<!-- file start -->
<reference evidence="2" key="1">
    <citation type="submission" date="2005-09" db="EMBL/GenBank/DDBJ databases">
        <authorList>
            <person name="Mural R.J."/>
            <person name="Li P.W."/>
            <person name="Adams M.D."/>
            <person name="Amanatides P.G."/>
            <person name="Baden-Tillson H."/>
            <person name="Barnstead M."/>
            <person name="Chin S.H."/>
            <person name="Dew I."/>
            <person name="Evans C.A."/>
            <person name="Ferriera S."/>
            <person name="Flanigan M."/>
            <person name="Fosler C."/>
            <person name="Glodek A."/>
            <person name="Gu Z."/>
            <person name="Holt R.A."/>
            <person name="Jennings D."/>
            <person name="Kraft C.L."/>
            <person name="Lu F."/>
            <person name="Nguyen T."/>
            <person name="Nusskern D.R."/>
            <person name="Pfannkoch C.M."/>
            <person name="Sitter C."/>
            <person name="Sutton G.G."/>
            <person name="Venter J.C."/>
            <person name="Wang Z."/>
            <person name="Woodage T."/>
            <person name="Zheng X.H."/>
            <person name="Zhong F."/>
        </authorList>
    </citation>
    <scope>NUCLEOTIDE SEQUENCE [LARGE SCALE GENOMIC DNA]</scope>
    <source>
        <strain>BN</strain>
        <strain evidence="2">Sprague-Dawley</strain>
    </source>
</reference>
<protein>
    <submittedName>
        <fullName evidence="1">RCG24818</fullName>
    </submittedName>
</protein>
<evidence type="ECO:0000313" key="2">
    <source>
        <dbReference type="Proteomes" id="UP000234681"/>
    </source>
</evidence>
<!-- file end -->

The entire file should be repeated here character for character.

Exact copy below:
<reference evidence="2" key="1">
    <citation type="submission" date="2005-09" db="EMBL/GenBank/DDBJ databases">
        <authorList>
            <person name="Mural R.J."/>
            <person name="Li P.W."/>
            <person name="Adams M.D."/>
            <person name="Amanatides P.G."/>
            <person name="Baden-Tillson H."/>
            <person name="Barnstead M."/>
            <person name="Chin S.H."/>
            <person name="Dew I."/>
            <person name="Evans C.A."/>
            <person name="Ferriera S."/>
            <person name="Flanigan M."/>
            <person name="Fosler C."/>
            <person name="Glodek A."/>
            <person name="Gu Z."/>
            <person name="Holt R.A."/>
            <person name="Jennings D."/>
            <person name="Kraft C.L."/>
            <person name="Lu F."/>
            <person name="Nguyen T."/>
            <person name="Nusskern D.R."/>
            <person name="Pfannkoch C.M."/>
            <person name="Sitter C."/>
            <person name="Sutton G.G."/>
            <person name="Venter J.C."/>
            <person name="Wang Z."/>
            <person name="Woodage T."/>
            <person name="Zheng X.H."/>
            <person name="Zhong F."/>
        </authorList>
    </citation>
    <scope>NUCLEOTIDE SEQUENCE [LARGE SCALE GENOMIC DNA]</scope>
    <source>
        <strain>BN</strain>
        <strain evidence="2">Sprague-Dawley</strain>
    </source>
</reference>
<protein>
    <submittedName>
        <fullName evidence="1">RCG24818</fullName>
    </submittedName>
</protein>
<evidence type="ECO:0000313" key="2">
    <source>
        <dbReference type="Proteomes" id="UP000234681"/>
    </source>
</evidence>